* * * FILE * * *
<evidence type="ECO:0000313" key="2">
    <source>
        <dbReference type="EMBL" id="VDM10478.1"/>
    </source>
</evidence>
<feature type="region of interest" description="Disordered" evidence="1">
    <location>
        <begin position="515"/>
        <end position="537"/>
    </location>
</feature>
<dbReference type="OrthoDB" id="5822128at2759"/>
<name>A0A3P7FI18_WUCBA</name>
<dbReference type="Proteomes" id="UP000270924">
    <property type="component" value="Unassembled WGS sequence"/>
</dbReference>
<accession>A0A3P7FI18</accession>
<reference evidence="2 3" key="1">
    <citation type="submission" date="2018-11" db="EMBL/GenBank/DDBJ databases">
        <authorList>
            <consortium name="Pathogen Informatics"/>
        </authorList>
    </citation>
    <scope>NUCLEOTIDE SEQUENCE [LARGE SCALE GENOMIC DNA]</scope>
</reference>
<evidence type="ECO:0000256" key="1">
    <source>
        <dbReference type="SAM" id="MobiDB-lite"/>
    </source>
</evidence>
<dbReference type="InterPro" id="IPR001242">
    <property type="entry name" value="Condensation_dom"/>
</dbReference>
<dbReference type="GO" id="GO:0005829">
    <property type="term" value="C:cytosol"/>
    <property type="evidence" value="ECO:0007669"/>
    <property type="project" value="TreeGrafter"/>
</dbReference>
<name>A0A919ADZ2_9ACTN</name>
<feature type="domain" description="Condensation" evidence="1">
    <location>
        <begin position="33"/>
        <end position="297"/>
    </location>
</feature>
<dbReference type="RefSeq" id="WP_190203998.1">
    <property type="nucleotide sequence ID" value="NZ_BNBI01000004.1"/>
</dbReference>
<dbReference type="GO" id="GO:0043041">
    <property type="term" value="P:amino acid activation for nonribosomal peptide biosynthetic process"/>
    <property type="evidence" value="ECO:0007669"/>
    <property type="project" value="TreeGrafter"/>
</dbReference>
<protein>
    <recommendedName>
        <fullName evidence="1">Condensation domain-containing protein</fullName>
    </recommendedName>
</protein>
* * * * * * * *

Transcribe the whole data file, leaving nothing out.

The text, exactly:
<evidence type="ECO:0000313" key="2">
    <source>
        <dbReference type="EMBL" id="VDM10478.1"/>
    </source>
</evidence>
<feature type="region of interest" description="Disordered" evidence="1">
    <location>
        <begin position="515"/>
        <end position="537"/>
    </location>
</feature>
<dbReference type="OrthoDB" id="5822128at2759"/>
<name>A0A3P7FI18_WUCBA</name>
<dbReference type="Proteomes" id="UP000270924">
    <property type="component" value="Unassembled WGS sequence"/>
</dbReference>
<accession>A0A3P7FI18</accession>
<reference evidence="2 3" key="1">
    <citation type="submission" date="2018-11" db="EMBL/GenBank/DDBJ databases">
        <authorList>
            <consortium name="Pathogen Informatics"/>
        </authorList>
    </citation>
    <scope>NUCLEOTIDE SEQUENCE [LARGE SCALE GENOMIC DNA]</scope>
</reference>
<evidence type="ECO:0000256" key="1">
    <source>
        <dbReference type="SAM" id="MobiDB-lite"/>
    </source>
</evidence>
<dbReference type="InterPro" id="IPR001242">
    <property type="entry name" value="Condensation_dom"/>
</dbReference>
<dbReference type="GO" id="GO:0005829">
    <property type="term" value="C:cytosol"/>
    <property type="evidence" value="ECO:0007669"/>
    <property type="project" value="TreeGrafter"/>
</dbReference>
<name>A0A919ADZ2_9ACTN</name>
<feature type="domain" description="Condensation" evidence="1">
    <location>
        <begin position="33"/>
        <end position="297"/>
    </location>
</feature>
<dbReference type="RefSeq" id="WP_190203998.1">
    <property type="nucleotide sequence ID" value="NZ_BNBI01000004.1"/>
</dbReference>
<dbReference type="GO" id="GO:0043041">
    <property type="term" value="P:amino acid activation for nonribosomal peptide biosynthetic process"/>
    <property type="evidence" value="ECO:0007669"/>
    <property type="project" value="TreeGrafter"/>
</dbReference>
<protein>
    <recommendedName>
        <fullName evidence="1">Condensation domain-containing protein</fullName>
    </recommendedName>
</protein>